Jesus taught us to deconstruct culturally created gender and sexuality categories that keep people in bondage.  Martha, a woman, takes the initiative, and Jesus accepts her in that role.  Mary is welcomed as a learner, siting as a disciple at Jesus’ feet.  This is a transformed community.

So the first issue was the liberation of women which happened in the new Jesus-community.  But what about the liberation of men?

How can we hard-headed, stubborn people soften to the voice of the Spirit as she coaxes us forward?  Here is where the next part of the story comes in.  We will never make spiritual progress as long as our focus is doing.  We have to take time to be still, and listen.


Being both Martha and Mary: Doing and Being modes

Martha is the fall-guy here.  She does what Peter usually did: say just the wrong thing and get corrected by Jesus.  But this time, instead of giving Martha a bad rap, perhaps we should think of these two sisters with the similar-starting names as two alternative aspects of one person.  Maybe we all have a Martha and a Mary in us.

All of us have the capacity to live in the Martha “doing mode” or the Mary “being mode.”  In the doing mode, we are active, productive, accomplishing, getting things done.  We have to live that way, at least some of the time, or nobody gets supper.  Our Martha mode gets it done.

But if the doing mode is all we know, then we never stop to listen and to learn.  Even “doing church” or religion will not accomplish the spiritual transformation we long for.  All of us have to hush the Martha voices of compulsive doing, and purposefully spend time in silence at the feet of Rabbi Jesus as Mary did.


It is when we learn to sit in silence and turn away from our own mental chatter that we open ourselves to the gentle voice of the Spirit.  Compassion grows with time spent in contemplative prayer and meditation.  Compassion opens our hearts to people who had been shut out or shut down.  We can become open to hearing the voices of those who have been silenced by culture and custom as we allow our Mary-sides time to sit in silence before the Teacher.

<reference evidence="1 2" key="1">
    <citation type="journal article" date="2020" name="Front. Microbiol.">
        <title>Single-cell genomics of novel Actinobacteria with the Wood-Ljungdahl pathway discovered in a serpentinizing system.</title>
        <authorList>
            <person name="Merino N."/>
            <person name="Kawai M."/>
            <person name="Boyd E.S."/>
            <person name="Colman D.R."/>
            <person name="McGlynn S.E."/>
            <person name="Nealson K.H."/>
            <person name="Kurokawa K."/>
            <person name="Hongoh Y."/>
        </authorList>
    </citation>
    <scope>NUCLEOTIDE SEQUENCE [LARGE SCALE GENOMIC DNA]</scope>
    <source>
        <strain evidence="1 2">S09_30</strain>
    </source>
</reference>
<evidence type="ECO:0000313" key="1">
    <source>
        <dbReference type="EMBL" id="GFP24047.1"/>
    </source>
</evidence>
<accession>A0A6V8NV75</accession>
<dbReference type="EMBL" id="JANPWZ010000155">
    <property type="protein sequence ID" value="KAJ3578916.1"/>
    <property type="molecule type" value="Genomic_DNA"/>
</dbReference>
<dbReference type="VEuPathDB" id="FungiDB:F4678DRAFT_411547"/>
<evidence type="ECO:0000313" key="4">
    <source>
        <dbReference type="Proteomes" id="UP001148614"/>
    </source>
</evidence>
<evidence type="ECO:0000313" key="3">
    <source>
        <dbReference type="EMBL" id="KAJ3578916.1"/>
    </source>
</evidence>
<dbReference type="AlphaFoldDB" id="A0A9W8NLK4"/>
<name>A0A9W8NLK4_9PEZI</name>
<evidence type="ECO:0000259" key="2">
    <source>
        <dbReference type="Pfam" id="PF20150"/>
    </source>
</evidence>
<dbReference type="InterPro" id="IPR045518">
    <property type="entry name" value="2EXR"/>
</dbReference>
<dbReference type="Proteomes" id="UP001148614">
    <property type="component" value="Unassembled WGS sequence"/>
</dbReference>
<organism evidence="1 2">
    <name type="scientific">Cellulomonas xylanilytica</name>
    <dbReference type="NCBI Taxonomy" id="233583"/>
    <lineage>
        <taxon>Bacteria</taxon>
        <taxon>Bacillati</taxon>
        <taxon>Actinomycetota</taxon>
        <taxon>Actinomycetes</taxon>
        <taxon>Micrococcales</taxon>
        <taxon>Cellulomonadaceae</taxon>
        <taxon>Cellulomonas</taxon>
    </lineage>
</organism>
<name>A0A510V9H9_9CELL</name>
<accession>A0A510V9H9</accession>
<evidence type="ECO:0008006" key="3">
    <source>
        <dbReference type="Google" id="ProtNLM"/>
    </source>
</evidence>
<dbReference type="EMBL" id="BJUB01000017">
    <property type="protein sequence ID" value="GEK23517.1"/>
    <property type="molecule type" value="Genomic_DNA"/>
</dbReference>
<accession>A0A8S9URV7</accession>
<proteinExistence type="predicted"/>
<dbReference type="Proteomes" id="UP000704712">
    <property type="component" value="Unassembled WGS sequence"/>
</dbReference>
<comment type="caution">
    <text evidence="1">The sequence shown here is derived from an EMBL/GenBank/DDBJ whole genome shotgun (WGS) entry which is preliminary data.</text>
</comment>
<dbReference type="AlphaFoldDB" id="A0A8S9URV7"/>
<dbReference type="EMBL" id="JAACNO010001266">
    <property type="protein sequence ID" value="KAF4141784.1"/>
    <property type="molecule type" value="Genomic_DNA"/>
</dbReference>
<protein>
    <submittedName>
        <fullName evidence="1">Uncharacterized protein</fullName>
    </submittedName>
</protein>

How do we make progress as a church instead of remaining in the bondage of old and incorrect ways of being?  We make spiritual progress towards inner liberation and transformation as we softened to the stories of pain and suffering told by those who had been shut out of conversations for centuries.  This is the fruit of sitting in silence, in the Mary-mode of being.

Well, Jesus was about two thousand years ahead of us.  Perhaps it was his many hours of solitary prayer that softened his heart to the pain around him: to women, to children, to diseased people, to the poor and to the hungry.

May we follow his example and be his transformed disciples.  May we soften to compassion, to new ideas, and even to admitting that we had been wrong in the past.  May we push the boundaries as far as they need to go, so that no one is left out of the room, or excluded from the table.

Let’s let Jesus’ voice be the last word, as he addresses both sides of our lives, saying to each one of us, men and women:

“Martha, Martha, you are worried and distracted by many things; there is need of only one thing. Mary has chosen the better part, which will not be taken away from her.”



One thought on “Martha, Mary and Jesus walk into a bar…

  1. Excellent “from the heart” words, Steven! Thanks. As as Episcopalian (married one) and converted cradle Methodist, I had problems with this issue about a decade ago. I attended a Men’s Conference at Camp Beckwith led by a bishop who was sent here by God to change the hearts of people like me. I am thankful that God included me in the attendees! God bless! Tom